John Kumah, one of Ghana’s deputy finance ministers, dismissed criticism that the tax was regressive.

“The electronic direct debit will not be a burden on the poor,” Kumah told the Thomson Reuters Foundation.

“It’s a game changer that will bring development instead. We will use the taxes to build more schools, hospitals, roads. It will be used for job creation. Ghanaians will see and reap the benefits in the years to come. “


Africa dominates the global mobile money market, driven by the success of Kenyan telecommunications operator Safaricom, which launched its M-Pesa platform in 2007 to meet the needs of people without access to formal banking network.

Sub-Saharan Africa is home to more than half of the world’s roughly 350 million active mobile money accounts – with countries like Kenya, Uganda, Ghana, Senegal, Ivory Coast and Cameroon posting the highest prevalence rates, according to GSMA data.

Last year, $1 trillion was traded globally through mobile money platforms, nearly 70% of which came from sub-Saharan Africa, the data showed.

SIM card-based technology – which can be used on basic phones without internet – has unlocked access to financial services for often overlooked populations such as informal workers, smallholder farmers, women and rural communities .

Users can securely receive, withdraw and send money, pay bills and receive funds from family abroad, all without being connected to the formal banking system. Some operators also offer credit, savings and insurance products.

While waiting to withdraw cash at an M-Pesa booth in Nairobi’s upscale Lavington suburb, Kenyan housekeeper Brenda Vitute said she was using mobile money to make purchases, pay bills and send money money to his mother and children.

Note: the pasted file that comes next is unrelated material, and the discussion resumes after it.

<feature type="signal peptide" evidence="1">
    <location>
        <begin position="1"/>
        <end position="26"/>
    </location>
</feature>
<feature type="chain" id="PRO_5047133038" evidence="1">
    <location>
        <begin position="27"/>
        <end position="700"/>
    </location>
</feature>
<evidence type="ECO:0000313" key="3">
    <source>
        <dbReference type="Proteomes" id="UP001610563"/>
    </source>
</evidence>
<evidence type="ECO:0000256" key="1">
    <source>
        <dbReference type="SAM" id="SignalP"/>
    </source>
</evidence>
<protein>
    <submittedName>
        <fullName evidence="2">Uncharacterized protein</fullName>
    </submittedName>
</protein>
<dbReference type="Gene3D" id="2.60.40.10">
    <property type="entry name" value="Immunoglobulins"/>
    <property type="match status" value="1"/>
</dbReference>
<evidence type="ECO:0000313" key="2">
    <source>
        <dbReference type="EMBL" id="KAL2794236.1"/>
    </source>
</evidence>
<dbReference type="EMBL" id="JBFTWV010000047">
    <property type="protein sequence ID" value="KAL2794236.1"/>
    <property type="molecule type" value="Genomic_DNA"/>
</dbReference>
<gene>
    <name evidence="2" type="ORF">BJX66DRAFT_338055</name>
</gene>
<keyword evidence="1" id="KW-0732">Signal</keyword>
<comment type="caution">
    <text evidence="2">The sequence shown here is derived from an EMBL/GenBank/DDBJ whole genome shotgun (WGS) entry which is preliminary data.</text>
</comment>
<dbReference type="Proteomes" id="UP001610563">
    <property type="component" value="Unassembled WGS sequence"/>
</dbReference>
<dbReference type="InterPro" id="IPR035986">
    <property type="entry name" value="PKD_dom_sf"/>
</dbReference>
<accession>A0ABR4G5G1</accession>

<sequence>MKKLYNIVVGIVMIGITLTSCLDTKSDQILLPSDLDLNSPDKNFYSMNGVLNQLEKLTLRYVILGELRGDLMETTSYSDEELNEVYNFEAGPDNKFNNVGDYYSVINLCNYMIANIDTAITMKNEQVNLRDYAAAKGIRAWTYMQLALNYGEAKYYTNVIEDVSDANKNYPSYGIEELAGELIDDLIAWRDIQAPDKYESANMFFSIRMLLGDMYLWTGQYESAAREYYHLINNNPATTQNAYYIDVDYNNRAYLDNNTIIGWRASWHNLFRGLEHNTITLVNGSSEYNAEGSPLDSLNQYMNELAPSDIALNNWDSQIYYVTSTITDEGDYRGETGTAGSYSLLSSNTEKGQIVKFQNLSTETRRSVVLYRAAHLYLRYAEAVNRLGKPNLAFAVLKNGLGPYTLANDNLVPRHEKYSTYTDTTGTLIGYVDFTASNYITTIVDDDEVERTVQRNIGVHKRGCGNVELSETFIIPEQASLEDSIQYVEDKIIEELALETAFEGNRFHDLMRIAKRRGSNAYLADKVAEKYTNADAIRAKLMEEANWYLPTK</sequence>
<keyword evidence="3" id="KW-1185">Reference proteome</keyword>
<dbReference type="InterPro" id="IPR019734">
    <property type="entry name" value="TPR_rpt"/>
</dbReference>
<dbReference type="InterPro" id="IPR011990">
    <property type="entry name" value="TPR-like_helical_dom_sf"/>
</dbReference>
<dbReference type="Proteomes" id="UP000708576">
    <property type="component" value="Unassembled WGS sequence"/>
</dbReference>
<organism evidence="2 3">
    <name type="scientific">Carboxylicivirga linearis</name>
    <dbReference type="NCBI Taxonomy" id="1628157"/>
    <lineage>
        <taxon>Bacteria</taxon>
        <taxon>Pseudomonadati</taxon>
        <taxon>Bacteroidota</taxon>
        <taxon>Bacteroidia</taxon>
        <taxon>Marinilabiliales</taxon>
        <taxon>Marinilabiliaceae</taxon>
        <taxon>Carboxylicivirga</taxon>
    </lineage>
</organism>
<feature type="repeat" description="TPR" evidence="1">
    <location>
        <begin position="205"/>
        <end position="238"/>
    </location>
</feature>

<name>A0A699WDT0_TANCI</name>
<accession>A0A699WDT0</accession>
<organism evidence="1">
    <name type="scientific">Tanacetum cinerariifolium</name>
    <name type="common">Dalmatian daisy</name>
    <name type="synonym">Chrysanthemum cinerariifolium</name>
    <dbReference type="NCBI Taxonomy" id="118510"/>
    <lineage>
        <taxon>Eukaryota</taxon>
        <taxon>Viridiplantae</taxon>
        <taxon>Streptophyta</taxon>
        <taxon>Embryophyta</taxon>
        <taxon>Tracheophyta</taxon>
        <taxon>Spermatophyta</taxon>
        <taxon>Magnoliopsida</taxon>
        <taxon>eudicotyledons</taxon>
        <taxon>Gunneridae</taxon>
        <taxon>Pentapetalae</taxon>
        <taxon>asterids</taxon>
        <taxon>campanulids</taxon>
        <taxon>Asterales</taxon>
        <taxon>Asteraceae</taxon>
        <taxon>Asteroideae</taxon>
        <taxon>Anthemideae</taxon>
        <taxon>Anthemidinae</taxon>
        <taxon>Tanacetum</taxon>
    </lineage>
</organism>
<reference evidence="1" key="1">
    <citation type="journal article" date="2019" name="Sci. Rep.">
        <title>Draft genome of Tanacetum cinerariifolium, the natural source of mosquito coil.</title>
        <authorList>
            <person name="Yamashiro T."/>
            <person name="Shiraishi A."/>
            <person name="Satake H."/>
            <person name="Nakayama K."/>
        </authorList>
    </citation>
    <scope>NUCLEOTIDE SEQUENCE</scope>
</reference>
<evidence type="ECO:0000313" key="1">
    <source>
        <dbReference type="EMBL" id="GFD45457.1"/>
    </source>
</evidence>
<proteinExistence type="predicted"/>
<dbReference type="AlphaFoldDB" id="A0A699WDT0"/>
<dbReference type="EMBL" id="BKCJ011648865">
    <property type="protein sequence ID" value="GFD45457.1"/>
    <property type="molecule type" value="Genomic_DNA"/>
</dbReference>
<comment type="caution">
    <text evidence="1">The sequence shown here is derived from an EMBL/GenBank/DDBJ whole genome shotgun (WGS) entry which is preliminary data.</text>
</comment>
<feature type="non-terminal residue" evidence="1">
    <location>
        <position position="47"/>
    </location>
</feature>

“It would be very difficult without M-Pesa because many people in rural areas don’t have a bank account or the bank is too far away. With M-Pesa, they don’t have to travel long distances to get money. money,” said Vitute, 41.

A study published in the journal Science found that access to mobile money in Kenya has increased per capita consumption and lifted 194,000 households – 2% of the total – out of poverty since 2008.

Consumption in female-headed households increased twice as much as others, according to the study, suggesting that mobile money particularly benefits women.

The COVID-19 pandemic has further accelerated the growth of the sector in Africa. Restrictions on movement and distrust of cash handling, along with loosening of regulations by central banks and waiving of fees by operators, have driven up the value of transactions.

Mobile money transactions in sub-Saharan Africa increased by 40% in value in 2021 compared to the previous year, compared to a global average of 31%, according to GSMA data.